TKLBAM hasn't had any major new features added, but it has had some love. The new release resolves a few edge case bugs and ensures it's functionality is more robust. Existing v14.x users can update with a simple 'apt-get update && apt-get install tklbam'.

Webmin update

As per usual, a new TurnKey release means a new Webmin update. So v14.2 comes with Webmin v1.831 pre-installed (from the TurnKey repository). There are a ton of bugfixes included since our last version (v1.780) but no fundamental changes beyond the addition of a new IPv6 Firewall module (not installed by default, but easily added via 'apt-get update && apt-get install webmin-firewall6'. For full details, please view the full Webmin changelog.

Similar to previous TurnKey releases, v14.0/v14.1 users can also upgrade to Webmin v1.831 if they wish. The detailed instructions in this comment (on GitHub) contain some redundancy for v14.1 users, but should still work. Please note that you will need to manually start Webmin after install: 'service webmin start'. Alternatively you may just reboot your server.

Missing buildtypes?!

Those of you paying attention, may notice that I noted that it "will" include a new improved OpenStack build. Also I didn't mention the OpenNode build at all. The story behind OpenNode is pretty straight forward. OpenNode has been a legacy product for some time now (superseded by NodeFabric). As it's now a legacy product, we have decided not to build v14.2 OpenNode images. We hope to support NodeFabric in the future, but unfortunately, we'll need to leave that for another day as it relies on our future TKLX incarnation.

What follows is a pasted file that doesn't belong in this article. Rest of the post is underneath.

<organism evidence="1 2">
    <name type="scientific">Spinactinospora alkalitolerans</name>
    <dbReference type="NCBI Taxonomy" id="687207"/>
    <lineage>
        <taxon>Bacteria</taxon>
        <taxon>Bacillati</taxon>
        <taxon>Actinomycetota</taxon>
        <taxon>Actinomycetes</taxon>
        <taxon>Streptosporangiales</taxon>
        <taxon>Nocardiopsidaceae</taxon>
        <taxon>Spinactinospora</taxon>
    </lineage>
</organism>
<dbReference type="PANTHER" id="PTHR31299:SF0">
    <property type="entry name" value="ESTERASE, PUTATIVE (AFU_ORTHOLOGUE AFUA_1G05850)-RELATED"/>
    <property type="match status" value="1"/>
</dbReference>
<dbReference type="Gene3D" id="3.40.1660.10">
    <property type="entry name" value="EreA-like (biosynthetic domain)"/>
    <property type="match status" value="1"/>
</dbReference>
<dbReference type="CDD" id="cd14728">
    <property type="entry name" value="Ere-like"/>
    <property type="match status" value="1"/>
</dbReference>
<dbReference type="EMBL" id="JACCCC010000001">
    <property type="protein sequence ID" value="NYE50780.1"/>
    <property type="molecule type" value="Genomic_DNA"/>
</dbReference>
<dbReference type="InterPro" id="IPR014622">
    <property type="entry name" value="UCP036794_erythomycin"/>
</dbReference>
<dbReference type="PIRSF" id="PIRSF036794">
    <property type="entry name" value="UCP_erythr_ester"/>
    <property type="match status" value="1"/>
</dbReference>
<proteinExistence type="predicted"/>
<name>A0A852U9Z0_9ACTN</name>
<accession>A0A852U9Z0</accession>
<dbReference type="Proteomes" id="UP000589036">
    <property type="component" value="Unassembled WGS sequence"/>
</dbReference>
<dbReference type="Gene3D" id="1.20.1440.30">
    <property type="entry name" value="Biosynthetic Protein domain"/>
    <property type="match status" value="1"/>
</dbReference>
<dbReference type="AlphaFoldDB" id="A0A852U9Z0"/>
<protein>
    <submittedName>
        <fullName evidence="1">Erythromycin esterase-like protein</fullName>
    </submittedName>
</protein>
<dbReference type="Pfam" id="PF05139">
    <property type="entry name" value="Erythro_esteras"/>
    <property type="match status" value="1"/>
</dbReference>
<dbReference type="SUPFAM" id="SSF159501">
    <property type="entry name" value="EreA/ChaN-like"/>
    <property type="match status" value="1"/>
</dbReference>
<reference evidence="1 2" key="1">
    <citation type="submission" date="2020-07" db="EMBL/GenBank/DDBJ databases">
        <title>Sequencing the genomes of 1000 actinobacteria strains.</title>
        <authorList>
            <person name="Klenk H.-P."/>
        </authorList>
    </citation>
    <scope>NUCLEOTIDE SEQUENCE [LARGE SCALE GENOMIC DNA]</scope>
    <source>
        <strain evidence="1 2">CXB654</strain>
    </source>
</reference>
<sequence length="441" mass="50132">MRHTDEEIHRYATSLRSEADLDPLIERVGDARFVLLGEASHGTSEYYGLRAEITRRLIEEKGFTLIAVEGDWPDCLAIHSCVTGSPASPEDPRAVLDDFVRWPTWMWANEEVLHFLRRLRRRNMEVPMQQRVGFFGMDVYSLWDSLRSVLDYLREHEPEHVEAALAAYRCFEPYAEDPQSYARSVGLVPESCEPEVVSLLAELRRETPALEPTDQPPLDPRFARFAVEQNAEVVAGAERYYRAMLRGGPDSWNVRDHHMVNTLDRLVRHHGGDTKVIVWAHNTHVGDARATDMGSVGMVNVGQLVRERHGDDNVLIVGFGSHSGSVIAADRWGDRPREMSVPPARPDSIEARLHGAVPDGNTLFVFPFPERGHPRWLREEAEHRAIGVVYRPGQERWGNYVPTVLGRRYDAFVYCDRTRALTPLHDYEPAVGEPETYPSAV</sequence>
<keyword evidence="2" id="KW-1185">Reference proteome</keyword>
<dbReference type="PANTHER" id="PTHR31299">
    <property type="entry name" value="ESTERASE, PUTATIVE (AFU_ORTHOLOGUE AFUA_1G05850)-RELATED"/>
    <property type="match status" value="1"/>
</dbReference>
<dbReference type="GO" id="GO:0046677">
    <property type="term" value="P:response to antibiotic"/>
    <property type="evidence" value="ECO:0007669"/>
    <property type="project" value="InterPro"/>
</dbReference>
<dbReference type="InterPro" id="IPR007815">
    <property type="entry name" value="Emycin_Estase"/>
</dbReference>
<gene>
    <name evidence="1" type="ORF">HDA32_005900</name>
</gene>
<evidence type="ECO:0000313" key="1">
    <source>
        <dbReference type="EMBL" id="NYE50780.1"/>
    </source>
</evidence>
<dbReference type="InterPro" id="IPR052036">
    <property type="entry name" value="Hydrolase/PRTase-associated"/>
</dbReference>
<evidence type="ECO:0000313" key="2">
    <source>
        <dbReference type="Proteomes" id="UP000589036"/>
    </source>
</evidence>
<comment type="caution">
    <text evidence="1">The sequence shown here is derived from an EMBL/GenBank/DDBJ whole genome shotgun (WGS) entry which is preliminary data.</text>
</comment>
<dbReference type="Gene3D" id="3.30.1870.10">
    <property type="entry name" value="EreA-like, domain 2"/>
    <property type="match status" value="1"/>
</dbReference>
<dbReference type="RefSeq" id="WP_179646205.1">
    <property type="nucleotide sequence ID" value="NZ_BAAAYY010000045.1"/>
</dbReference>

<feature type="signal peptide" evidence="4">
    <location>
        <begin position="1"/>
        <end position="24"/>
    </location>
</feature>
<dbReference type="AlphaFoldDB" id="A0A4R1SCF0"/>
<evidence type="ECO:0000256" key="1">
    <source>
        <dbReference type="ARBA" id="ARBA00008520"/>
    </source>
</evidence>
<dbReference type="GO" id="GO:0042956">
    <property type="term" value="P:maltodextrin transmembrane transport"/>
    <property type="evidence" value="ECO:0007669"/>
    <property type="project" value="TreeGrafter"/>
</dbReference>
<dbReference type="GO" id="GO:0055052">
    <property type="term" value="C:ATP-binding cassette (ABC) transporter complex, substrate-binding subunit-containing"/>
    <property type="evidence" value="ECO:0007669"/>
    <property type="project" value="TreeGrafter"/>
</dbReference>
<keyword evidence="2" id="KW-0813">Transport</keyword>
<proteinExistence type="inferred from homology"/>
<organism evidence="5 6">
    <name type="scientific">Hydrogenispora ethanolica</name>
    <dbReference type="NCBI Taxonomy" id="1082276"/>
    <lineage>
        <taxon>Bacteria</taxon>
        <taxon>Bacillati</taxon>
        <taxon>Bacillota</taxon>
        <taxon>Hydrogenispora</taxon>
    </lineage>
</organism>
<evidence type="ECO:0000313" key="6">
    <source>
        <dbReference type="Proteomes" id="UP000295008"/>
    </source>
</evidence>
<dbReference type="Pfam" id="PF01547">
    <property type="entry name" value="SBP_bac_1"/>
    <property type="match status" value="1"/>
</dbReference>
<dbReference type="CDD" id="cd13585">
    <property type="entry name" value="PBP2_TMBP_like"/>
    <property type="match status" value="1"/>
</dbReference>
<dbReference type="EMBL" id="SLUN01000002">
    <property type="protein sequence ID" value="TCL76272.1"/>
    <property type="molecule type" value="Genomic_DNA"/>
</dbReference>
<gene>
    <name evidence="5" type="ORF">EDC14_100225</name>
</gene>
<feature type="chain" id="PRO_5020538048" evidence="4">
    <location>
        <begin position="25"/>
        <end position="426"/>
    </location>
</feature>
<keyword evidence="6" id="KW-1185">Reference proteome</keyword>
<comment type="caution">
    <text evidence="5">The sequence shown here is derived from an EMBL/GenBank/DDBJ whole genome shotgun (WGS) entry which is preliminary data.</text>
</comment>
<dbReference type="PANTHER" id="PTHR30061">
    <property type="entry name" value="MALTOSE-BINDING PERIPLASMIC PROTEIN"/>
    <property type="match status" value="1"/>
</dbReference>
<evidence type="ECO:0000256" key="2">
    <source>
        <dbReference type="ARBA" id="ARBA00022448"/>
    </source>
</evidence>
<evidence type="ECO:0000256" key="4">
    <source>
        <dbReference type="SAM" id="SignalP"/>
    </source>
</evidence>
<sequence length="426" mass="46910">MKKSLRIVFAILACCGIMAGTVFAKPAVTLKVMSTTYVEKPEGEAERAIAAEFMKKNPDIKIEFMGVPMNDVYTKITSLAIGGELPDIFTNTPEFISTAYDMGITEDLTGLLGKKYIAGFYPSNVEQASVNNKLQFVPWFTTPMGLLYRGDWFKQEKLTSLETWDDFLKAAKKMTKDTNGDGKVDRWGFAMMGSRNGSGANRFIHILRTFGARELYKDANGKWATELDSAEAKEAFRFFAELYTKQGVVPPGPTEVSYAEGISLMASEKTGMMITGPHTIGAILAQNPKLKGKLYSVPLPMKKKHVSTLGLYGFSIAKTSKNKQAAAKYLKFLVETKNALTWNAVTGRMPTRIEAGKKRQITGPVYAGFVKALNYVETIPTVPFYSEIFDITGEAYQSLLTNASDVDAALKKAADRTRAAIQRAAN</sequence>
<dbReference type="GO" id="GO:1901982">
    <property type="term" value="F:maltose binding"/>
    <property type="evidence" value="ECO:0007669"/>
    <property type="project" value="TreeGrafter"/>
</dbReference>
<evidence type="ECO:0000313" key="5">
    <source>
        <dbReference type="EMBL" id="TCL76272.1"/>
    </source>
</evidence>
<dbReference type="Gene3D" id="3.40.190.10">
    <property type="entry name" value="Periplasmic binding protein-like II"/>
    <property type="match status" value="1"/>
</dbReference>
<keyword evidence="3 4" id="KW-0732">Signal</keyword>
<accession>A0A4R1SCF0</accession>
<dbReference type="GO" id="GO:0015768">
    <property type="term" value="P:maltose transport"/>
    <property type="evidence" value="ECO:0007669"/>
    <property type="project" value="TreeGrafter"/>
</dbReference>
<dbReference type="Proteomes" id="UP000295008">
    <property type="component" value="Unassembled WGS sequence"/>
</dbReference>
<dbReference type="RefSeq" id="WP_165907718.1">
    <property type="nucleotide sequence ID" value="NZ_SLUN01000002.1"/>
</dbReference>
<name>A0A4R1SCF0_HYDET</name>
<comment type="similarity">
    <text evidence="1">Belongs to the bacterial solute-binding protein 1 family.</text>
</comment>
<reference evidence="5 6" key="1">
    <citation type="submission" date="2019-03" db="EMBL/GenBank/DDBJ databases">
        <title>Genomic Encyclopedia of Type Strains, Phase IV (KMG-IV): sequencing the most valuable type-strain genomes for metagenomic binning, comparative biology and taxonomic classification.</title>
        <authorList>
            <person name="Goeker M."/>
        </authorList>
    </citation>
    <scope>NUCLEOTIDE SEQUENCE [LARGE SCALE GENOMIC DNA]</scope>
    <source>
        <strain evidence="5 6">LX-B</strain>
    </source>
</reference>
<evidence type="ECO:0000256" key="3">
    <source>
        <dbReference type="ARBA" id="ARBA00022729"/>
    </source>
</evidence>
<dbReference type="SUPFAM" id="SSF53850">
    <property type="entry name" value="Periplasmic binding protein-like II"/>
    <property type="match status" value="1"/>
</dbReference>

OpenStack build needed some love

The story behind the currently missing OpenStack build is quite different. Obviously OpenStack is still in active development. But for our last 2 releases, our OpenStack build has been sub-optimal, to say the least! Due to the fact that none of us have OpenStack installed, the testing and maintenance has been a bit flaky. I have done some very basic testing from an OpenStack install nested within Proxmox. But OpenStack wasn't very stable for me, so it was far from ideal. I have put the call out a number of times and personally contacted past OpenStack users and developers and had little feedback, so until now, we've made do with what we had.

Meet an TurnKey OpenStack hero - Tomas from 'Home at Cloud'!

But then along came Tomas Vondra, sponsored by his employer; Home at Cloud! His employer liked the look of TurnKey and wanted to leverage our appliances on their hosting platform. However Tomas soon discovered that our existing OpenStack build (as noted above) was sadly lacking.

But not to be deterred; in the community spirit of open source, Tomas rolled up his sleeves and did some major reworking of our OpenStack build. He has managed to bring it more-or-less inline with the vanilla Debian OpenStack release. So in the very near future (after we do some last minute minor tweaks), we will have a shiny new OpenStack build. As per the Debian OpenStack release, it is in .qcow2 format. Qcow2 is a native KVM disk image format. As such, our new OpenStack build is primarily aimed at OpenStack implementations with a KVM virtualization backend.